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The US has 43 nuclear power plants’ worth of solar energy in the pipeline

Kimberly White/Reuters
Solar panels as far as the eye can see.
By Todd Woody
ChinaPublished Last updated This article is more than 2 years old.

The boom in solar energy in the US  in recent years? You haven’t seen anything yet. The pipeline of photovoltaic projects has grown 7% over the past 12 months and now stands at 2,400 solar installations that would generate 43,000 megawatts (MW), according to a report released today by market research firm NPD Solarbuzz. If all these projects are built, their peak electricity output would be equivalent to that of 43 big nuclear power plants, and enough to keep the lights on in six million American homes.

Only 8.5% of the pipeline is currently being installed, with most of it still in the planning stages. Some projects will inevitably get canceled or fail to raise financing.

Source: NPD Solarbuzz

But there’s reason to believe that a good chunk of these solar power plants and rooftop installations will get built over the next two years. That’s because a crucial US tax break for renewable energy projects is set to fall from 30% to 10% at the end of 2016. So there will be a rush to get projects online. In 2012, for instance, wind developers installed a record 13,131 MW as a key tax credit was set to expire, accounting for 42% of all new US electricity capacity that year.  (The US Congress subsequently renewed the tax break for another year.)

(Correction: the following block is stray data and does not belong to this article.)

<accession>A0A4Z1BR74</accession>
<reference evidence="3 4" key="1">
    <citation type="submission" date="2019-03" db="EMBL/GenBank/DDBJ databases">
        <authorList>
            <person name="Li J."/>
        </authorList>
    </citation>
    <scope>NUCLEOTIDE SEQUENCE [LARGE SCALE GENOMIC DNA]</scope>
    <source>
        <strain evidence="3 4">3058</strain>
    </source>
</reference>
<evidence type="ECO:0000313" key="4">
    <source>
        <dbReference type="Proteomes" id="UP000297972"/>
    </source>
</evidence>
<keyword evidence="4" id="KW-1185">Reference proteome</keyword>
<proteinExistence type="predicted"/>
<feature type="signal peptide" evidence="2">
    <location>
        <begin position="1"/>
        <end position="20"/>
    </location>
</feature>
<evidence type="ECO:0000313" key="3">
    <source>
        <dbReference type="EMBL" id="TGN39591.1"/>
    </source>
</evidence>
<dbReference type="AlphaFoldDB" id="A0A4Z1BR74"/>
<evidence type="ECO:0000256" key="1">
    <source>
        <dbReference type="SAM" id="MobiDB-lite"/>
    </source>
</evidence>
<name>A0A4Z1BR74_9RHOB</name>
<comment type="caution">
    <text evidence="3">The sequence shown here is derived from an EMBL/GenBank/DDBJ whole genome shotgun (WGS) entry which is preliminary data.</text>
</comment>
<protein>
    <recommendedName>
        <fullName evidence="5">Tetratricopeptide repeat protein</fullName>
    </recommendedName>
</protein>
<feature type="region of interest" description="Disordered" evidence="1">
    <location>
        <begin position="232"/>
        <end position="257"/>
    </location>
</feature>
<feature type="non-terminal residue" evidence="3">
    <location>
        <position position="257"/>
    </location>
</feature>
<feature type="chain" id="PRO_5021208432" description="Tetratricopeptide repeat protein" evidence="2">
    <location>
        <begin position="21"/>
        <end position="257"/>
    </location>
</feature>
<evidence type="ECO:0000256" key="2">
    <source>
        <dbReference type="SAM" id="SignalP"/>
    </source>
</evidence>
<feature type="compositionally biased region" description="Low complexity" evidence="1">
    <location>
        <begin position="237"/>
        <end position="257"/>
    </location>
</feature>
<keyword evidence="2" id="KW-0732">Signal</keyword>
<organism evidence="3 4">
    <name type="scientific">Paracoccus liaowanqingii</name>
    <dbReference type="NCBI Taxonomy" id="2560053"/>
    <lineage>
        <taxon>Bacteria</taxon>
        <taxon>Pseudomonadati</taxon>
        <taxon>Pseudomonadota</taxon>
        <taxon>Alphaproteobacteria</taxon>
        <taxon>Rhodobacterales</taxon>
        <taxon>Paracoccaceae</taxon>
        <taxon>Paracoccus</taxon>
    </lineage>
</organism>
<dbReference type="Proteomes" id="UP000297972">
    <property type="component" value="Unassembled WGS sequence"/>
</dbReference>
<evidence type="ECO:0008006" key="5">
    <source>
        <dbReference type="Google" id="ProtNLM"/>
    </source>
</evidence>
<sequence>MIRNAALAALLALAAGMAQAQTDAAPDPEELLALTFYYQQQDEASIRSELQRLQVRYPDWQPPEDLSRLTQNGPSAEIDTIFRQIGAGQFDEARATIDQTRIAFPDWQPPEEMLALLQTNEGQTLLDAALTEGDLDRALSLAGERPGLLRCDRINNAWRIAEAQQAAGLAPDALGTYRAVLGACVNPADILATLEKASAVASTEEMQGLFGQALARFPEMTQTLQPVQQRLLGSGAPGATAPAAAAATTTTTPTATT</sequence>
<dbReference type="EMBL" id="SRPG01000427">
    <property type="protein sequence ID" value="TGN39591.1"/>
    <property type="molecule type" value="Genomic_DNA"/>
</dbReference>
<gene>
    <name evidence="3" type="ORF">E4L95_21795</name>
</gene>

One sign that solar developers like First Solar and SunPower are gearing up to meet the 2016 deadline is that the balance of projects is shifting to smaller installations that can quickly obtain permits and get built fast. While eight of the 10 largest photovoltaic power plants came online in 2012—those in the 100 MW to 250 MW range—over the past 12 months the number of solar projects under 30 MW has jumped by 33%, according to the report.

Source: NPD Solarbuzz

All those projects will make the US the third largest solar market, behind China and Japan. The building boom could have another beneficial effect: The race to score subsidies could help make them unnecessary. The pell-mell growth of photovoltaic power should push prices down, to make solar electricity increasingly competitive with fossil fuels.

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